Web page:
What also strikes me at these fringes, and what makes them worth reading, is that they propose far-reaching programs and ideals behind which society can rally. They do not bother as much with the temporal agendas. There's something of a meta-narrative underlying Buchananite Classical American Conservatism and Naderite Classical American Populism. Both see the country as more of a society, and less a collection of individuals each making autonomous choices that largely don't affect those around them.

We are, to my mind, far to quick to believe that if something doesn't effect our society, then it doesn't affect our society. Put another way, neither Nader or Buchanan sees what the government does in this or that decision to be autonomously good or bad. Rather, there is a sort of gradual movement of soceity - a slow moving mass of popular sensibility - which is gradually pushed this way or that by each decision we make. For instance, increasing tax burdens might not seem to be an anti-family issue, but Buchanan and company give us pause - don't be so sure they're not related. Gay marriage might not seem to be the lynchpin of successful heterosexual families, but is there a link?

I'm not asking for answers, but we should allow these voices to speak. We've got to hear them out because honestly these people are thinking clearly. You might not agree with them, and indeed you can't agree with both of them, but you've got to say that they ask the hard question. They truly are a fair and balanced report of both ruling parties since their relationships are doubly ambivalent.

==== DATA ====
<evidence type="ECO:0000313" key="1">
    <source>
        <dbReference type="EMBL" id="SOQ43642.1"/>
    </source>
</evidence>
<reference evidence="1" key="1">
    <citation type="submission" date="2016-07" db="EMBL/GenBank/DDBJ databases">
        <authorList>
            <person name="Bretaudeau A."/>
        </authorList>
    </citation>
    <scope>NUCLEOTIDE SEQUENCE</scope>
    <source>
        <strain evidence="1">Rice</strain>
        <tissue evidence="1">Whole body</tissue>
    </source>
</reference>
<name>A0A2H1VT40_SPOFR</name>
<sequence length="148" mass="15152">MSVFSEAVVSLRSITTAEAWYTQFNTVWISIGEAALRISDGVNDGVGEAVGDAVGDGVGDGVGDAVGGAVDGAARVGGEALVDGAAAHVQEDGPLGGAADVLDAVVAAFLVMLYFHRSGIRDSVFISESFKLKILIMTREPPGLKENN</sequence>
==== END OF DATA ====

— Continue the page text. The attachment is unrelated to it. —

An excellent instance of the use of these semi-fringe-ideologies is the issue of what's happening in the Middle EAst. The Neocons want 9 simultaneous wars and a septupling of our military budget (fought of course by poor people). An increase in tariffs in Guatemala is more than liscence for national regime change. Liberals want peace at all cost and cannot stomach any amount of interventionist American violence... but if Israel wants to beat the piss and feces out of the Lebanese, they sort of wink and nudge... Israel needs to "defend itself".

But the Buchanans and Nader's of the world see it differently. They question the roots of the problem. Perhaps we should rethink interventionist policies period? Perhaps we should radically revisit the issue of general Arab hostility by reviewing our relationship with Israel? Perhaps a look at our policies for the first 100 years of this country should give us an idea what the framers meant by things like "Separation of Church and State"... and of course we should also review the legality and feasibility of income taxes.

Of the two, I'm even more inclined to support the Classic Conservatives. Of course, they're really more rightish-reactionaries at this point; the system they wish to 'conserve' has been dying for half a century and functionally dead for at least four decades. Nevertheless, I think if I were going to give in to certain right-wing tendencies I would just skip the niceties of 'compassionate conservatism' and its logical conclusion of Neoconism, and just go neo-Fascist. A strong but small government with few laws, but one where the laws which do exist are rigorously enforced.

Buchana/Taki magazine The American Conservative: